Taking a stroll through K-State’s campus in the year 2016 would be hard to do without passing by at least one “work in progress.” Through campus master planning, space migration, and infrastructure upgrades, new and repurposed spaces all across campus have provided needed facilities improvements and expanded learning environments for K-State students. Though the physical space on campus has been transformed through K-State 2025's visionary goals, the true story of transformation is written every day by the students, faculty, and staff who utilize these spaces to elevate their impact on the communities they serve.
The new Purple Masque Theatre opened in 2015 below the West stands of Memorial Stadium. For more images and information, including "before and after" pictures, view the Renovation Gallery.
Nestled within the iconic limestone exterior of Memorial Stadium is the new home of the Purple Masque Theatre. After making a move from the east side of the stadium, which currently houses the recently-opened Berney Family Welcome Center, to the west side, the Purple Masque brings its historic purpose dating back to 1974 into a state of the art new facility. In addition to providing an expanded space for experimental theatre and student learning (through showcases, workshops, stage readings, Ebony Theatre productions, and more), the Purple Masque and its new studio and rehearsal space is utilized by K-State’s Drama Therapy graduate program.
As the only program of its kind in the Midwest, Drama Therapy now has a space that is as unique and transformational as the work taking place within this emerging field of study. "I want to use theatre to make a change in the world, and drama therapy is the perfect way for me to do so," said Sally Bailey, Director of Graduate Studies in Theatre and Director of the Drama Therapy Program. K-State-trained Drama Therapists have engaged a number of different populations within the Manhattan community and across the state through the power of self-expression and play. "The level of trust and communication that you use in theatre, that feeling of belonging, is very useful," Bailey said, especially to those who may feel left out or excluded by society. Barrier-Free Theatre is one example of this engagement that has become a fixture of the K-State and Manhattan communities.
Sally Bailey, Director of Graduate Programs in Theatre in the K-State School of Music, Theatre, and Dance, facilitates a group of students in her Drama Therapy course that took place in the old Purple Masque Theatre in East Stadium. For more on how the department is utilizing the new home of the Purple Masque, check out this Feature on the renovations from the College of Arts and Sciences.
Every year, K-State undergraduate and graduate students help to facilitate Barrier-Free Theatre, a program that brings together adults with or without disabilities to collaboratively create and perform an original, one-of-a-kind production. The program provides participants with the opportunity to channel their thoughts and emotions through different expressive forms. It helps instill self-awareness and social skills that can last long after the curtain drops on the annual performance. “Barrier Free Theatre gives the participants an opportunity to set goals and accomplish them, and this in turn gives them a sense of fulfillment,” said Fumni Cole, a graduate student in Theatre.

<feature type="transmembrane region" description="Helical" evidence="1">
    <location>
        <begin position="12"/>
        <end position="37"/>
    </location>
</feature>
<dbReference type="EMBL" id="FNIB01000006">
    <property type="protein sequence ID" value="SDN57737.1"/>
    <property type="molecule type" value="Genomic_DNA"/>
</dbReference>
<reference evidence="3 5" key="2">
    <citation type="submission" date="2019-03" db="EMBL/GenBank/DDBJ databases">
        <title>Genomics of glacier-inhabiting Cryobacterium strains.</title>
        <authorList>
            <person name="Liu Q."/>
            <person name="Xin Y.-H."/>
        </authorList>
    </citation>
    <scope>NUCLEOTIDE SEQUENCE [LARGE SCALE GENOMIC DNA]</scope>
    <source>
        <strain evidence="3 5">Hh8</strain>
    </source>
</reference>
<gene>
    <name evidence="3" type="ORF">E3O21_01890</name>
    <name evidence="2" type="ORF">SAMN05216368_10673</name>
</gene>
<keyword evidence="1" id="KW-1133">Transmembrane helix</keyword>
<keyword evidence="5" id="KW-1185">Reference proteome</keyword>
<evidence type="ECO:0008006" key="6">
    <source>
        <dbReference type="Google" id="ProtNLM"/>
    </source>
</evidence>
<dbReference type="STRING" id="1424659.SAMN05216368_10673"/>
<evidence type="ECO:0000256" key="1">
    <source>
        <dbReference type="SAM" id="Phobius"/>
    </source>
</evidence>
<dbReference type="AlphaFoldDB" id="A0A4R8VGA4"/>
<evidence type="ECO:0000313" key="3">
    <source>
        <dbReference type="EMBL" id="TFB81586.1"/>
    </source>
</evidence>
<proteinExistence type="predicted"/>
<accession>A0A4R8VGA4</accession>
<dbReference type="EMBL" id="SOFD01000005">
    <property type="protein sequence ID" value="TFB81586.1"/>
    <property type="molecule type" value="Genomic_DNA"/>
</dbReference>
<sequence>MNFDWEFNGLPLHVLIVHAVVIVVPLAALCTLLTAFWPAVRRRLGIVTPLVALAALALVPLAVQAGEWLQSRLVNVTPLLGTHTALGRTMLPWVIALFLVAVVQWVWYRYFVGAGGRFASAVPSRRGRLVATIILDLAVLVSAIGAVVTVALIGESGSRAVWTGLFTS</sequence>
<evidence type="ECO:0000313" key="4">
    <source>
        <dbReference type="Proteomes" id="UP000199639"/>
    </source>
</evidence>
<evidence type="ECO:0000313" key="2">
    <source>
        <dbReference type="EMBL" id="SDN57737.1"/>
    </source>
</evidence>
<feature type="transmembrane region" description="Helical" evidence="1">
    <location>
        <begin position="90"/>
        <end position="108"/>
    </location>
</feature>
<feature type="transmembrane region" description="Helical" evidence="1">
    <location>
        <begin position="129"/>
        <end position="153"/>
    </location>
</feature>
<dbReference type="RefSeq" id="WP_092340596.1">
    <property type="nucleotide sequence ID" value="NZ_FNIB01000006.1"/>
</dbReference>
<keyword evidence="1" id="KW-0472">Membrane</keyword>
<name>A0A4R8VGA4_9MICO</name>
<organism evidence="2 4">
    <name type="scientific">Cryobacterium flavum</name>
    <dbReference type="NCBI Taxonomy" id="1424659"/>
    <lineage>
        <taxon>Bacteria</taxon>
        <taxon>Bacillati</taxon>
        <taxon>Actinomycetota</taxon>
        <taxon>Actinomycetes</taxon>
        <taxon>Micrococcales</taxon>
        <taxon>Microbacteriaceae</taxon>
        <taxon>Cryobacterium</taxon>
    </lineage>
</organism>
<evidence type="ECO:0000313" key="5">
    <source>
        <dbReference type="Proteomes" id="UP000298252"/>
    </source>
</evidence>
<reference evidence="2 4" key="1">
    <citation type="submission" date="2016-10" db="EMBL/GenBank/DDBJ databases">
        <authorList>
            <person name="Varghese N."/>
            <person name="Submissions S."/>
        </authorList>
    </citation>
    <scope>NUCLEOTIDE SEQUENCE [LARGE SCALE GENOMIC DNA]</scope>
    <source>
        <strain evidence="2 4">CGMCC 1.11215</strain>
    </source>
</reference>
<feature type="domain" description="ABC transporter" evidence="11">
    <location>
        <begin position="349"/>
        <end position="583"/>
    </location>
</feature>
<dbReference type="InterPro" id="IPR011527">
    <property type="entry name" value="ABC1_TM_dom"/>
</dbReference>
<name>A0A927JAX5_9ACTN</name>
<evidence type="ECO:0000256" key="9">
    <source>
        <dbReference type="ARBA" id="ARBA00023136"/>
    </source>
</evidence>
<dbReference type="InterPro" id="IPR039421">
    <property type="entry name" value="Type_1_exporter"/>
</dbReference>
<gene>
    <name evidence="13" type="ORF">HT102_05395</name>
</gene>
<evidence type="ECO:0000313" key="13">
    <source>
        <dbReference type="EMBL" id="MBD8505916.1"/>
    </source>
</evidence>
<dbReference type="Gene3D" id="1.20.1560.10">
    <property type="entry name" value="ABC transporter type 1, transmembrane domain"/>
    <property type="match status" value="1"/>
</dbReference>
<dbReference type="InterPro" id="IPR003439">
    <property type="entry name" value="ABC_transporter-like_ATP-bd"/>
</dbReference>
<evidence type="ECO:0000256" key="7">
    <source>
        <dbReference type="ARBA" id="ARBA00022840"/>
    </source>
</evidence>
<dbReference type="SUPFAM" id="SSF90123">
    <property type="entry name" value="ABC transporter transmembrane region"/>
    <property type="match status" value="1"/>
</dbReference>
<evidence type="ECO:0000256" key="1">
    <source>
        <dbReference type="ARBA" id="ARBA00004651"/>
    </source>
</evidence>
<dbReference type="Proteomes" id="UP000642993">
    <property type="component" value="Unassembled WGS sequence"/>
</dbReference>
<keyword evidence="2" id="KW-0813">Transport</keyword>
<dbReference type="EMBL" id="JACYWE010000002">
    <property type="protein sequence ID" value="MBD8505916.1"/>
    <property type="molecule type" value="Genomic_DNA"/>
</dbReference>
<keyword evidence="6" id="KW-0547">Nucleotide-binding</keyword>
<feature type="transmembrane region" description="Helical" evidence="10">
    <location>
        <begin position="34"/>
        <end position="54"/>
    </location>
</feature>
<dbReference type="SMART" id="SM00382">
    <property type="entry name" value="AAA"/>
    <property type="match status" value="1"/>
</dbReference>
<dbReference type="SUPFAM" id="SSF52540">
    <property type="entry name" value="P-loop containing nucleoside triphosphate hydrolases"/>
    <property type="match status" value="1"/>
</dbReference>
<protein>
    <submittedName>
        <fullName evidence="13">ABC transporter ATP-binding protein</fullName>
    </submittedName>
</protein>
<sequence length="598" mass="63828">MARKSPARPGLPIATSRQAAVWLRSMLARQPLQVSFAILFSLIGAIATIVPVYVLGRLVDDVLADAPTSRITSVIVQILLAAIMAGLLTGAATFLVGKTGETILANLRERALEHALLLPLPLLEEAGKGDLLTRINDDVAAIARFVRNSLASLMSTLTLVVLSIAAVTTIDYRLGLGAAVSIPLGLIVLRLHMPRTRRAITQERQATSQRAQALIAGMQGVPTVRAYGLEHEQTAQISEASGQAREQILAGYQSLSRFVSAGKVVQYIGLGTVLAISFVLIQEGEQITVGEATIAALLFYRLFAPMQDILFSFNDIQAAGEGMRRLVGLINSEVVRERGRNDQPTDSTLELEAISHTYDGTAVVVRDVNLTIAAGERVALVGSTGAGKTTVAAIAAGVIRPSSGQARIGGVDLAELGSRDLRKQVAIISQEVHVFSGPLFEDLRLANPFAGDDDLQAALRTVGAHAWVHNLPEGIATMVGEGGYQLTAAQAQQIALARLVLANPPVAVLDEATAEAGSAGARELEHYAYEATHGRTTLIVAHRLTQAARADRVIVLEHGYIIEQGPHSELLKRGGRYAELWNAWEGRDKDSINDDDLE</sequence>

The new space within the Purple Masque has elevated the Barrier-Free Theatre experience for students, participants, and community members alike. “The opportunity to use the Purple Masque Theatre for rehearsals contributed to the success of the performance,” Cole said, “the actors were able to get well acquainted to a standard theatre space with all the technical equipment in place.” People travel from far and wide to attend Barrier-Free Theatre performances, so having a space like the Purple Masque to welcome audience members and community partners has been a great asset to the program. From the new lobby area to the increased space available backstage, "it's really opened things up," said Bailey, "it's been wonderful to be in the new theatre."
Manhattan's Barrier-Free Theatre group rehearsing in advance of their performance in 2014. Prior to the Purple Masque renovations, Barrier-Free Theatre took place at the Manhattan Arts Center. The new space has provided opportunities to more fully engage community members with campus and host guests of the university in a state of the art facility.
The actors rehearse weekly throughout the fall and spring semesters, all leading up to the premiere of their show each April. This year's original play will be performed on April 21, 22, and 23 in the Purple Masque Theatre. "We have performed plays on space adventures, zombie apocalypses, and even Robin Hood," Bailey said, "And this year will be something completely different."
Kansas State University's achievements around facilities and infrastructure help meet its evolving needs and recruit and retain quality students, faculty, researchers, and staff to carry out its important mission. And, similar to this year's Barrier-Free Theatre production, K-State 2025 is a work in progress that represents an ongoing engagement which will transform a university, and the many lives it touches, for the better.